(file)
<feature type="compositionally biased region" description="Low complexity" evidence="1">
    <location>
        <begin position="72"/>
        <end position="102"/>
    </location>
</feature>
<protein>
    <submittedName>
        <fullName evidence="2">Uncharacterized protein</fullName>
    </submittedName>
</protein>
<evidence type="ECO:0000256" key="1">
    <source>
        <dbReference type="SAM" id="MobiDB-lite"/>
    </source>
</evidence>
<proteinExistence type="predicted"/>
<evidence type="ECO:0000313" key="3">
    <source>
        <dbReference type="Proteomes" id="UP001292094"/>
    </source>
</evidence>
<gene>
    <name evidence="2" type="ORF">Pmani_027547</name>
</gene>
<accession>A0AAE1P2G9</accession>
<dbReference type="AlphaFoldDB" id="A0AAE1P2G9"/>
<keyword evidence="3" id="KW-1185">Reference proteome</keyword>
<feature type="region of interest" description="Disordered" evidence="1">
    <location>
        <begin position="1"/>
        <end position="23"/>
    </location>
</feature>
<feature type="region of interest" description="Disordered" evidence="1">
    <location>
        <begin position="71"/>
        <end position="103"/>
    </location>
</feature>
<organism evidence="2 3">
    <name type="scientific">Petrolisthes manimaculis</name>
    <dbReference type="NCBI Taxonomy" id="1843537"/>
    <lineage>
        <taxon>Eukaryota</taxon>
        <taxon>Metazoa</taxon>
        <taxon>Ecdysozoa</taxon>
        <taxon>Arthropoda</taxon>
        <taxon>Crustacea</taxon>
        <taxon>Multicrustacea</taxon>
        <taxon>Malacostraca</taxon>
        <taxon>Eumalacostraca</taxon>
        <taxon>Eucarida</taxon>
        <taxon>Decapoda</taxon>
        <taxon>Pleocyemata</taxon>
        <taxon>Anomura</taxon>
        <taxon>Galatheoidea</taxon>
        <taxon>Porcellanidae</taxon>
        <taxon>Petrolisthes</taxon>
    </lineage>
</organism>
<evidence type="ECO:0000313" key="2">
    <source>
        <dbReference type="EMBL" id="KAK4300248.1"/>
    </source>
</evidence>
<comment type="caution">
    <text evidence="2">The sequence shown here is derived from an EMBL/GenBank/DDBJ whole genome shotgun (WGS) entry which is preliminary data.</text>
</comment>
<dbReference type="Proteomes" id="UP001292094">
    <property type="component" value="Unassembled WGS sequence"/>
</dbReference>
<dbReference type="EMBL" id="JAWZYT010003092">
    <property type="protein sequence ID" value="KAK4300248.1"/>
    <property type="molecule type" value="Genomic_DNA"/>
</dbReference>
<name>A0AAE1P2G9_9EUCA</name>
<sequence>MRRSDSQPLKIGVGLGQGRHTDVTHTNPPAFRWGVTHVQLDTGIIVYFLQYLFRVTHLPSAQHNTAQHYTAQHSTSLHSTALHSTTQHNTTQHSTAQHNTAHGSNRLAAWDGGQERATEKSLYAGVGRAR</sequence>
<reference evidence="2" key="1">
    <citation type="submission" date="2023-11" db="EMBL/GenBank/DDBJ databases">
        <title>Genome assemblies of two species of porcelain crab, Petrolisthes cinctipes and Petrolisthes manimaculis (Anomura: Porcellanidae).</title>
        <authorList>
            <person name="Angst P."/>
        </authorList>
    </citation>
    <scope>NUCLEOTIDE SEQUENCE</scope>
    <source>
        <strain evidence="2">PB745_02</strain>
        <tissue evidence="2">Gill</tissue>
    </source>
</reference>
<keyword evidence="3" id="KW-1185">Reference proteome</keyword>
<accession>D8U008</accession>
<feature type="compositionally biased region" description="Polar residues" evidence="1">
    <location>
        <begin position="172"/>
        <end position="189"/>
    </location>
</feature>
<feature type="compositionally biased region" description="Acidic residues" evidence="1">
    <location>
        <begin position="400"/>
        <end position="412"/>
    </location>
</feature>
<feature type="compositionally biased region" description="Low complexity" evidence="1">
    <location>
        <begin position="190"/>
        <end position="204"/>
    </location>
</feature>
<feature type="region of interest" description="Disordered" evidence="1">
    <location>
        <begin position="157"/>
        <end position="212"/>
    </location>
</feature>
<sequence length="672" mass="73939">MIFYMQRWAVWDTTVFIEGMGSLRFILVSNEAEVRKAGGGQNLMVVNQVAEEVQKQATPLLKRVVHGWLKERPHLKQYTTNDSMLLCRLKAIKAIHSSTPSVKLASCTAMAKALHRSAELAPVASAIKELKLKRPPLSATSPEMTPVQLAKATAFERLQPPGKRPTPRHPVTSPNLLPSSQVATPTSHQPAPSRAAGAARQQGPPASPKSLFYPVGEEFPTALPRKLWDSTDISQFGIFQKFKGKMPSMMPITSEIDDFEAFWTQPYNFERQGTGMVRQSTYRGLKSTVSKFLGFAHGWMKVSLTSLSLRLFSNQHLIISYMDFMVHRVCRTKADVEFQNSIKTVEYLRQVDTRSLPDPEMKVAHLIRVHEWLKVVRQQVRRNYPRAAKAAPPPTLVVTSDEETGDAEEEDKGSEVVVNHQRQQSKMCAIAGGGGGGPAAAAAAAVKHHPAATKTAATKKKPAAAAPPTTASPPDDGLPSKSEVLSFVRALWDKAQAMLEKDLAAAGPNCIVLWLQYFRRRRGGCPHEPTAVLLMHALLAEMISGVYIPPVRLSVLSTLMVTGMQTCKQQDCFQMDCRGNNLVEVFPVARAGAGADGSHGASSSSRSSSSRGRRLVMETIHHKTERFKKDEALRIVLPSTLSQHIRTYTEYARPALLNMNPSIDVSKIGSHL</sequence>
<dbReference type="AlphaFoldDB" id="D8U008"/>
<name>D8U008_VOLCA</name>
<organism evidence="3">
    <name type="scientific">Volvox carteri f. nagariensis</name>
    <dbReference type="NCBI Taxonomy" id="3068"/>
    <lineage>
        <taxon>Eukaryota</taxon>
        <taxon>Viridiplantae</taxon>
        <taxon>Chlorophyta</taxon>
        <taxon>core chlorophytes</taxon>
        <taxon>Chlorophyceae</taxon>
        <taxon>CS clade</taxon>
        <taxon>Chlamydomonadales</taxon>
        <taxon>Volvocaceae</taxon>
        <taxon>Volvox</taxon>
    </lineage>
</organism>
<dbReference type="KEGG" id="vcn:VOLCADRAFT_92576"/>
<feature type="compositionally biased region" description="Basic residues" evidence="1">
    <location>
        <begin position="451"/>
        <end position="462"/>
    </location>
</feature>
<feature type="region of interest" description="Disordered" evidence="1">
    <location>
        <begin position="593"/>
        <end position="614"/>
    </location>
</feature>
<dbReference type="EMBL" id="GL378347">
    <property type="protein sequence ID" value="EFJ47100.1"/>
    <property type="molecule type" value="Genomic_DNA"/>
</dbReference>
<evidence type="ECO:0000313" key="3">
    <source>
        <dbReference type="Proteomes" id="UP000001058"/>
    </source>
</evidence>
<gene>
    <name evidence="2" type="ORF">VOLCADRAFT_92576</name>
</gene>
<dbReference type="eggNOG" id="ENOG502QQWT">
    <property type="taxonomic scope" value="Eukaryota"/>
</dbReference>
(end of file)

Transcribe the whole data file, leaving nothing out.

<feature type="compositionally biased region" description="Low complexity" evidence="1">
    <location>
        <begin position="72"/>
        <end position="102"/>
    </location>
</feature>
<protein>
    <submittedName>
        <fullName evidence="2">Uncharacterized protein</fullName>
    </submittedName>
</protein>
<evidence type="ECO:0000256" key="1">
    <source>
        <dbReference type="SAM" id="MobiDB-lite"/>
    </source>
</evidence>
<proteinExistence type="predicted"/>
<evidence type="ECO:0000313" key="3">
    <source>
        <dbReference type="Proteomes" id="UP001292094"/>
    </source>
</evidence>
<gene>
    <name evidence="2" type="ORF">Pmani_027547</name>
</gene>
<accession>A0AAE1P2G9</accession>
<dbReference type="AlphaFoldDB" id="A0AAE1P2G9"/>
<keyword evidence="3" id="KW-1185">Reference proteome</keyword>
<feature type="region of interest" description="Disordered" evidence="1">
    <location>
        <begin position="1"/>
        <end position="23"/>
    </location>
</feature>
<feature type="region of interest" description="Disordered" evidence="1">
    <location>
        <begin position="71"/>
        <end position="103"/>
    </location>
</feature>
<organism evidence="2 3">
    <name type="scientific">Petrolisthes manimaculis</name>
    <dbReference type="NCBI Taxonomy" id="1843537"/>
    <lineage>
        <taxon>Eukaryota</taxon>
        <taxon>Metazoa</taxon>
        <taxon>Ecdysozoa</taxon>
        <taxon>Arthropoda</taxon>
        <taxon>Crustacea</taxon>
        <taxon>Multicrustacea</taxon>
        <taxon>Malacostraca</taxon>
        <taxon>Eumalacostraca</taxon>
        <taxon>Eucarida</taxon>
        <taxon>Decapoda</taxon>
        <taxon>Pleocyemata</taxon>
        <taxon>Anomura</taxon>
        <taxon>Galatheoidea</taxon>
        <taxon>Porcellanidae</taxon>
        <taxon>Petrolisthes</taxon>
    </lineage>
</organism>
<evidence type="ECO:0000313" key="2">
    <source>
        <dbReference type="EMBL" id="KAK4300248.1"/>
    </source>
</evidence>
<comment type="caution">
    <text evidence="2">The sequence shown here is derived from an EMBL/GenBank/DDBJ whole genome shotgun (WGS) entry which is preliminary data.</text>
</comment>
<dbReference type="Proteomes" id="UP001292094">
    <property type="component" value="Unassembled WGS sequence"/>
</dbReference>
<dbReference type="EMBL" id="JAWZYT010003092">
    <property type="protein sequence ID" value="KAK4300248.1"/>
    <property type="molecule type" value="Genomic_DNA"/>
</dbReference>
<name>A0AAE1P2G9_9EUCA</name>
<sequence>MRRSDSQPLKIGVGLGQGRHTDVTHTNPPAFRWGVTHVQLDTGIIVYFLQYLFRVTHLPSAQHNTAQHYTAQHSTSLHSTALHSTTQHNTTQHSTAQHNTAHGSNRLAAWDGGQERATEKSLYAGVGRAR</sequence>
<reference evidence="2" key="1">
    <citation type="submission" date="2023-11" db="EMBL/GenBank/DDBJ databases">
        <title>Genome assemblies of two species of porcelain crab, Petrolisthes cinctipes and Petrolisthes manimaculis (Anomura: Porcellanidae).</title>
        <authorList>
            <person name="Angst P."/>
        </authorList>
    </citation>
    <scope>NUCLEOTIDE SEQUENCE</scope>
    <source>
        <strain evidence="2">PB745_02</strain>
        <tissue evidence="2">Gill</tissue>
    </source>
</reference>
<keyword evidence="3" id="KW-1185">Reference proteome</keyword>
<accession>D8U008</accession>
<feature type="compositionally biased region" description="Polar residues" evidence="1">
    <location>
        <begin position="172"/>
        <end position="189"/>
    </location>
</feature>
<feature type="compositionally biased region" description="Acidic residues" evidence="1">
    <location>
        <begin position="400"/>
        <end position="412"/>
    </location>
</feature>
<feature type="compositionally biased region" description="Low complexity" evidence="1">
    <location>
        <begin position="190"/>
        <end position="204"/>
    </location>
</feature>
<feature type="region of interest" description="Disordered" evidence="1">
    <location>
        <begin position="157"/>
        <end position="212"/>
    </location>
</feature>
<sequence length="672" mass="73939">MIFYMQRWAVWDTTVFIEGMGSLRFILVSNEAEVRKAGGGQNLMVVNQVAEEVQKQATPLLKRVVHGWLKERPHLKQYTTNDSMLLCRLKAIKAIHSSTPSVKLASCTAMAKALHRSAELAPVASAIKELKLKRPPLSATSPEMTPVQLAKATAFERLQPPGKRPTPRHPVTSPNLLPSSQVATPTSHQPAPSRAAGAARQQGPPASPKSLFYPVGEEFPTALPRKLWDSTDISQFGIFQKFKGKMPSMMPITSEIDDFEAFWTQPYNFERQGTGMVRQSTYRGLKSTVSKFLGFAHGWMKVSLTSLSLRLFSNQHLIISYMDFMVHRVCRTKADVEFQNSIKTVEYLRQVDTRSLPDPEMKVAHLIRVHEWLKVVRQQVRRNYPRAAKAAPPPTLVVTSDEETGDAEEEDKGSEVVVNHQRQQSKMCAIAGGGGGGPAAAAAAAVKHHPAATKTAATKKKPAAAAPPTTASPPDDGLPSKSEVLSFVRALWDKAQAMLEKDLAAAGPNCIVLWLQYFRRRRGGCPHEPTAVLLMHALLAEMISGVYIPPVRLSVLSTLMVTGMQTCKQQDCFQMDCRGNNLVEVFPVARAGAGADGSHGASSSSRSSSSRGRRLVMETIHHKTERFKKDEALRIVLPSTLSQHIRTYTEYARPALLNMNPSIDVSKIGSHL</sequence>
<dbReference type="AlphaFoldDB" id="D8U008"/>
<name>D8U008_VOLCA</name>
<organism evidence="3">
    <name type="scientific">Volvox carteri f. nagariensis</name>
    <dbReference type="NCBI Taxonomy" id="3068"/>
    <lineage>
        <taxon>Eukaryota</taxon>
        <taxon>Viridiplantae</taxon>
        <taxon>Chlorophyta</taxon>
        <taxon>core chlorophytes</taxon>
        <taxon>Chlorophyceae</taxon>
        <taxon>CS clade</taxon>
        <taxon>Chlamydomonadales</taxon>
        <taxon>Volvocaceae</taxon>
        <taxon>Volvox</taxon>
    </lineage>
</organism>
<dbReference type="KEGG" id="vcn:VOLCADRAFT_92576"/>
<feature type="compositionally biased region" description="Basic residues" evidence="1">
    <location>
        <begin position="451"/>
        <end position="462"/>
    </location>
</feature>
<feature type="region of interest" description="Disordered" evidence="1">
    <location>
        <begin position="593"/>
        <end position="614"/>
    </location>
</feature>
<dbReference type="EMBL" id="GL378347">
    <property type="protein sequence ID" value="EFJ47100.1"/>
    <property type="molecule type" value="Genomic_DNA"/>
</dbReference>
<evidence type="ECO:0000313" key="3">
    <source>
        <dbReference type="Proteomes" id="UP000001058"/>
    </source>
</evidence>
<gene>
    <name evidence="2" type="ORF">VOLCADRAFT_92576</name>
</gene>
<dbReference type="eggNOG" id="ENOG502QQWT">
    <property type="taxonomic scope" value="Eukaryota"/>
</dbReference>